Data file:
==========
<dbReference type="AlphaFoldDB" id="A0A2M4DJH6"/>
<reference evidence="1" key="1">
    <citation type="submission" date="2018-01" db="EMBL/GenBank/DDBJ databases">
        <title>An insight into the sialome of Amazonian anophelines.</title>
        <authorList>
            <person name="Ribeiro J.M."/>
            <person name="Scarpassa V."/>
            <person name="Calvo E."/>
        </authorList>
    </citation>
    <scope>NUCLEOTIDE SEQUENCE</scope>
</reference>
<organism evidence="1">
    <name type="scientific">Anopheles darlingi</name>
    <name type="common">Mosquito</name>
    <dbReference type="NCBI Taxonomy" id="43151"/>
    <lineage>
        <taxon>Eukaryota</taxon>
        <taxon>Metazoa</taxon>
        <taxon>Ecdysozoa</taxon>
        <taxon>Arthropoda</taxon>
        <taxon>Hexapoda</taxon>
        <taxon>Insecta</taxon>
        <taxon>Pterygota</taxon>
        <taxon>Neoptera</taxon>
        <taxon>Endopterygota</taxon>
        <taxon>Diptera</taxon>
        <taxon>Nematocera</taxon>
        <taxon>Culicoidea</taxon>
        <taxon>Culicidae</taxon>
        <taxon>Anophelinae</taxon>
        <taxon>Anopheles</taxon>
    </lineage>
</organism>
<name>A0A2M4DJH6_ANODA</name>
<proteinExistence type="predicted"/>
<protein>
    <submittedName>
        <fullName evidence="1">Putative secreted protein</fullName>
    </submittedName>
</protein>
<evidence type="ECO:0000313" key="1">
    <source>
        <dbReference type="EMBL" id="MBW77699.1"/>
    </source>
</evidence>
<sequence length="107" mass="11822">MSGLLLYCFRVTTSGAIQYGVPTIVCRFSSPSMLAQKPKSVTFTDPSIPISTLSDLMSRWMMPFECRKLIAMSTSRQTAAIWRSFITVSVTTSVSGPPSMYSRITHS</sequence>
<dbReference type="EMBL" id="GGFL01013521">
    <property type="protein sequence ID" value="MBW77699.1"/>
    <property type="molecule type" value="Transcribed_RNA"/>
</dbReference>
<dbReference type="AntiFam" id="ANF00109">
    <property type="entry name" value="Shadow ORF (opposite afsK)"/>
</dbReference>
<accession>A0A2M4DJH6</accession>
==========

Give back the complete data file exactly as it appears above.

<dbReference type="AlphaFoldDB" id="A0A2M4DJH6"/>
<reference evidence="1" key="1">
    <citation type="submission" date="2018-01" db="EMBL/GenBank/DDBJ databases">
        <title>An insight into the sialome of Amazonian anophelines.</title>
        <authorList>
            <person name="Ribeiro J.M."/>
            <person name="Scarpassa V."/>
            <person name="Calvo E."/>
        </authorList>
    </citation>
    <scope>NUCLEOTIDE SEQUENCE</scope>
</reference>
<organism evidence="1">
    <name type="scientific">Anopheles darlingi</name>
    <name type="common">Mosquito</name>
    <dbReference type="NCBI Taxonomy" id="43151"/>
    <lineage>
        <taxon>Eukaryota</taxon>
        <taxon>Metazoa</taxon>
        <taxon>Ecdysozoa</taxon>
        <taxon>Arthropoda</taxon>
        <taxon>Hexapoda</taxon>
        <taxon>Insecta</taxon>
        <taxon>Pterygota</taxon>
        <taxon>Neoptera</taxon>
        <taxon>Endopterygota</taxon>
        <taxon>Diptera</taxon>
        <taxon>Nematocera</taxon>
        <taxon>Culicoidea</taxon>
        <taxon>Culicidae</taxon>
        <taxon>Anophelinae</taxon>
        <taxon>Anopheles</taxon>
    </lineage>
</organism>
<name>A0A2M4DJH6_ANODA</name>
<proteinExistence type="predicted"/>
<protein>
    <submittedName>
        <fullName evidence="1">Putative secreted protein</fullName>
    </submittedName>
</protein>
<evidence type="ECO:0000313" key="1">
    <source>
        <dbReference type="EMBL" id="MBW77699.1"/>
    </source>
</evidence>
<sequence length="107" mass="11822">MSGLLLYCFRVTTSGAIQYGVPTIVCRFSSPSMLAQKPKSVTFTDPSIPISTLSDLMSRWMMPFECRKLIAMSTSRQTAAIWRSFITVSVTTSVSGPPSMYSRITHS</sequence>
<dbReference type="EMBL" id="GGFL01013521">
    <property type="protein sequence ID" value="MBW77699.1"/>
    <property type="molecule type" value="Transcribed_RNA"/>
</dbReference>
<dbReference type="AntiFam" id="ANF00109">
    <property type="entry name" value="Shadow ORF (opposite afsK)"/>
</dbReference>
<accession>A0A2M4DJH6</accession>